Chopped budgets and an increased focus on testing have made field trips, once a popular way to get students out of the classroom, increasingly rare.
"Local school districts don't have the funds anymore," says Stephanie Norby, director of the Smithsonian Center for Education and Museum Studies in Washington, D.C. The Smithsonian museums are some of the most popular field trip destinations in the country. Although there is little hard data to definitively prove that schools are taking fewer field trips, Norby says it seems as though fewer schools have visited the Smithsonian in recent years. "For local schools, I think it's become more difficult for them to take trips."
Money once spent on field trips is being spent to help students prepare for standardized tests that might make or break a teacher's evaluation, according to Randi Weingarten, president of the American Federation of Teachers, a union that represents more than 1 million educators nationwide.
"In school these days, if people have a marginal dollar, they spend it on test prep because they get regulated there, as opposed to field trips," she told a group of corporate heads at a manufacturing conference in Washington, D.C. last week.
[Learn why standardized tests use multiple choice questions.]
Field trips provide students with a window to the real world that they don't get in the classroom, and they can help students understand real-world applications of seemingly abstract topics in math and science, she says. For example, engineers may often use formulas taught in Algebra II, calculus, and chemistry classes.
Susan Singer, CEO of Field Trip Factory, an organization that has spent the last 18 years designing free field trip outlines for schools nationwide (which include background lesson plans, field trip itineraries, and wrap-up activities after the trip), says she thinks schools are merely scheduling around testing.
"During testing periods, we don't see a lot of field trips," she says. "Either right before or right after [a standardized test], we get slammed."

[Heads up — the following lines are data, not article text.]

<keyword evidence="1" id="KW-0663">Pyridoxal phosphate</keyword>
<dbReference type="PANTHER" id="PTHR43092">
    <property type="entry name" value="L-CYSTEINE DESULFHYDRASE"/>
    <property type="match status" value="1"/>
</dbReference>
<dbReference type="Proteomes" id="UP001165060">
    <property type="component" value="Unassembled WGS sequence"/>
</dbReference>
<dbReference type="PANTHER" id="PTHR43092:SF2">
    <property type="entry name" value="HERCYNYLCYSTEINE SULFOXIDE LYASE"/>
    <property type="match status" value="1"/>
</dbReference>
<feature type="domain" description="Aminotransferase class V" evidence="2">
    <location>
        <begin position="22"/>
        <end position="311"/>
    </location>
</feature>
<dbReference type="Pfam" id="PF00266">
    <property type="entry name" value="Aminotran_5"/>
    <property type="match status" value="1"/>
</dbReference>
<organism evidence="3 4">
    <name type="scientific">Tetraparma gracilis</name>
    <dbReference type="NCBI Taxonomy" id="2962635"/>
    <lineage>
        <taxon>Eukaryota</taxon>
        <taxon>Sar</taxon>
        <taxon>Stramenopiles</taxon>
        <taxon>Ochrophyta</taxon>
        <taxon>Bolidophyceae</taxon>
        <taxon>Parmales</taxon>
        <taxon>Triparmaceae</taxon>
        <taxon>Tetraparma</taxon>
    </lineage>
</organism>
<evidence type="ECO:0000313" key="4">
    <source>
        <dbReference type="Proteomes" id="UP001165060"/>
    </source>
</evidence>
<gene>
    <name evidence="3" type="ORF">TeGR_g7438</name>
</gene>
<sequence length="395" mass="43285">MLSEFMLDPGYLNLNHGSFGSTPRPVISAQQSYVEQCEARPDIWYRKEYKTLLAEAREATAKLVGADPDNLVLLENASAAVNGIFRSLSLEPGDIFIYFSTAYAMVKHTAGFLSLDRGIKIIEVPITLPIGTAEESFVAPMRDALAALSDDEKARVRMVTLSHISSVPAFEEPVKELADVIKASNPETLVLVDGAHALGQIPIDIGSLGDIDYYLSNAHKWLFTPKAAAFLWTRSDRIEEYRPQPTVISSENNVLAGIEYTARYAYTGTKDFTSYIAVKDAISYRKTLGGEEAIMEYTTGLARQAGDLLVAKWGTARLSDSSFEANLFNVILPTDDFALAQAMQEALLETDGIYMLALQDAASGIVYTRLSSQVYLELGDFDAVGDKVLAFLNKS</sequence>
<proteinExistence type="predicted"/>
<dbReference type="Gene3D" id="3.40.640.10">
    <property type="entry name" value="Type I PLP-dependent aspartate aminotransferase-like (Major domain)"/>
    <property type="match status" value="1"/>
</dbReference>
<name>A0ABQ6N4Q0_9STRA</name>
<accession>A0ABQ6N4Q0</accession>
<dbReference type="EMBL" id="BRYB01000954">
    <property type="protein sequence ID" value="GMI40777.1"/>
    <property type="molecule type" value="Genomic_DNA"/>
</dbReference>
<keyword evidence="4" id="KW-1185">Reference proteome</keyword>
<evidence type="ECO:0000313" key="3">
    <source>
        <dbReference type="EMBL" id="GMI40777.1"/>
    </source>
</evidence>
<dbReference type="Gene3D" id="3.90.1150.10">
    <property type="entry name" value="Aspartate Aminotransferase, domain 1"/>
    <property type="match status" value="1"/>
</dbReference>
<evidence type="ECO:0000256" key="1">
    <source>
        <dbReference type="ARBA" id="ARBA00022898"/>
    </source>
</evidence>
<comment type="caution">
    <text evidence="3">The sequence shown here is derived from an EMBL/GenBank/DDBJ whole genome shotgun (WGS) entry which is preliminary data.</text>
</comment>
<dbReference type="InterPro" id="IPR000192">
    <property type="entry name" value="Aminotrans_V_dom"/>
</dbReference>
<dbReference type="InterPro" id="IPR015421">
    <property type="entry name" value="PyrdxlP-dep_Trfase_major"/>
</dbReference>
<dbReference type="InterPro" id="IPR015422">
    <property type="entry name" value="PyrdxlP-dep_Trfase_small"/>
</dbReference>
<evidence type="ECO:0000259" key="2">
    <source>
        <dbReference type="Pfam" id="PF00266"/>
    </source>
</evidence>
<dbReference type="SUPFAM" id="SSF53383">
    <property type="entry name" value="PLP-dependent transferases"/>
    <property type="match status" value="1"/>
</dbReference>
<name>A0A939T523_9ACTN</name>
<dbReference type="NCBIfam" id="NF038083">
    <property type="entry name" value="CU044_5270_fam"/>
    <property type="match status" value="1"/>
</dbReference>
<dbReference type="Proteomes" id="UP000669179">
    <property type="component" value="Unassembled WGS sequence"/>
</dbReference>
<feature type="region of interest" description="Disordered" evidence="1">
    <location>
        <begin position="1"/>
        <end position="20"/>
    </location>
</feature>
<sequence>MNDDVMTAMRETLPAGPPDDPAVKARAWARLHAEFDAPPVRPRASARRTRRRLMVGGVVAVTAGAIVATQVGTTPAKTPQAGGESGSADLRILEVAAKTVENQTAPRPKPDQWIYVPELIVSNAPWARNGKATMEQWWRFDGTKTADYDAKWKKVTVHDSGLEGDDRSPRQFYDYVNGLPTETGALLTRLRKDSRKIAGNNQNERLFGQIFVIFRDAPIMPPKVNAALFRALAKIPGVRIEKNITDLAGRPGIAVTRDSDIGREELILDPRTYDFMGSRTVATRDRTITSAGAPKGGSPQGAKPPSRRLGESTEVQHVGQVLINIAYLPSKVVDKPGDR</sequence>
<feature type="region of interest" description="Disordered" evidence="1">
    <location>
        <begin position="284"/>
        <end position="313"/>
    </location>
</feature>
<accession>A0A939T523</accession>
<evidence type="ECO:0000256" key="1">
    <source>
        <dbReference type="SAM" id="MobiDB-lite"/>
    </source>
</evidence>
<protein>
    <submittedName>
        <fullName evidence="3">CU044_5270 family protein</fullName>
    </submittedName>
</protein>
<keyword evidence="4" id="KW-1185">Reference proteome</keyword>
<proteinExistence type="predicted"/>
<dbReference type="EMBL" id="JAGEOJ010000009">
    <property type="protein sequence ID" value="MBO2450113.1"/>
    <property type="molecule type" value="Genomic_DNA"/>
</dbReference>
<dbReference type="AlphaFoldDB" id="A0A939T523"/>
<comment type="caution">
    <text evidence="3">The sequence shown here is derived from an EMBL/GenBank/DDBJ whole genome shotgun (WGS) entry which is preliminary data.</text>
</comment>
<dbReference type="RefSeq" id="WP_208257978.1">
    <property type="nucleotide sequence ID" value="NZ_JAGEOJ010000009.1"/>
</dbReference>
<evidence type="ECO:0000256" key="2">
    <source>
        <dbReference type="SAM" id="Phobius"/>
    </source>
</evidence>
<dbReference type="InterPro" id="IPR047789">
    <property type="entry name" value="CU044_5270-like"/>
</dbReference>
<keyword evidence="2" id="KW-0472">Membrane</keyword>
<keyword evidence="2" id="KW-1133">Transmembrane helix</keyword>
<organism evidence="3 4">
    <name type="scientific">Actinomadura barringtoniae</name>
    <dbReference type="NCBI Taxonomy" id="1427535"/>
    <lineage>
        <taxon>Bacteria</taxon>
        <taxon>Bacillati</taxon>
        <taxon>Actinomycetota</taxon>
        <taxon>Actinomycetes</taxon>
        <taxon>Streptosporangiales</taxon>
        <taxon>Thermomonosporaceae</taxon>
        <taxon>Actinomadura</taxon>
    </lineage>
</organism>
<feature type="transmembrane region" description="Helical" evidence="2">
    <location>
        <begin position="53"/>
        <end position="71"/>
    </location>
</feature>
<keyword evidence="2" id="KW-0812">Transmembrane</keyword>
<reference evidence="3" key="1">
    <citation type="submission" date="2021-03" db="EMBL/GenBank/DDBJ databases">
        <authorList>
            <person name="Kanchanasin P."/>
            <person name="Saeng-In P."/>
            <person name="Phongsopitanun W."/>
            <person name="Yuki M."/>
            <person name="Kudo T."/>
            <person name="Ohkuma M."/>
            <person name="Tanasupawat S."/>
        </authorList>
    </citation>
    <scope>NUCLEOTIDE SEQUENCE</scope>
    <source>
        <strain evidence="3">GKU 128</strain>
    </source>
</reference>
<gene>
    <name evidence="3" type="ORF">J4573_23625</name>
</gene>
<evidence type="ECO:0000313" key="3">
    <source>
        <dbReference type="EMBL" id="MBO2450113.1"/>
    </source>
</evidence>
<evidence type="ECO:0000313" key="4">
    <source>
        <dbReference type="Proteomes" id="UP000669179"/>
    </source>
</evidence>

Either way, spending time outside the classroom doesn't mean students aren't learning knowledge that could show up on standardized tests. Several studies have shown that students retain more knowledge through the type of experience-based learning that field trips provide when compared to in-class learning.
[Learn more about an experiential learning program.]
A field trip should be relevant to topics students are studying in school. That way, the Smithsonian's Norby says, it will have a lasting impact.
"There's an event, but we want to stay connected with the students both before and after the trip," she says. Here are ways teachers can make the most out of field trips.
• Prepare: Don't go into a field trip cold. One of Field Trip Factory's most popular trips connects students with professional chefs to explore the science of gastronomy. Singer says teachers should spend the days before the trip discussing food labels, basic chemistry, and measurements. Likewise, after the trip, teachers should ask students to discuss what the trip meant to them and write about what they learned.
• Use social media: The Smithsonian hosts online conferences for students to pose questions to museum curators, says Norby. Most field trip destinations now have Facebook or Twitter accounts, so use them to connect students with staff before, after, and during the trip. Norby encourages students to Tweet about their experience, take pictures, and share what they learned with friends.
• Make the classroom connection: Field trips are about finding real-world applications for classroom-learned knowledge, says Singer. "The difficulty kids and teachers have is correlating classroom learning to real-life experience," she says. "[Field trips] are about finding how that class becomes relevant to your life." During the field trip, point out how techniques taught in the classroom may be used at the trip destination.
• Highlight work opportunities: Field trips can give students ideas for finding internships and volunteer work, so help them connect with staff members. "You're reconnecting kids to their community in a way that matters," Singer says. Often, interested students go on to volunteer or work at trip destinations. "They get the fact that some day they could work there," she says.
• Take a virtual trip: Your school might not have the money to pay for transportation to a museum, but many, including the Smithsonian Institute, now offer virtual tours, online videos, and podcasts, allowing you to simulate a trip.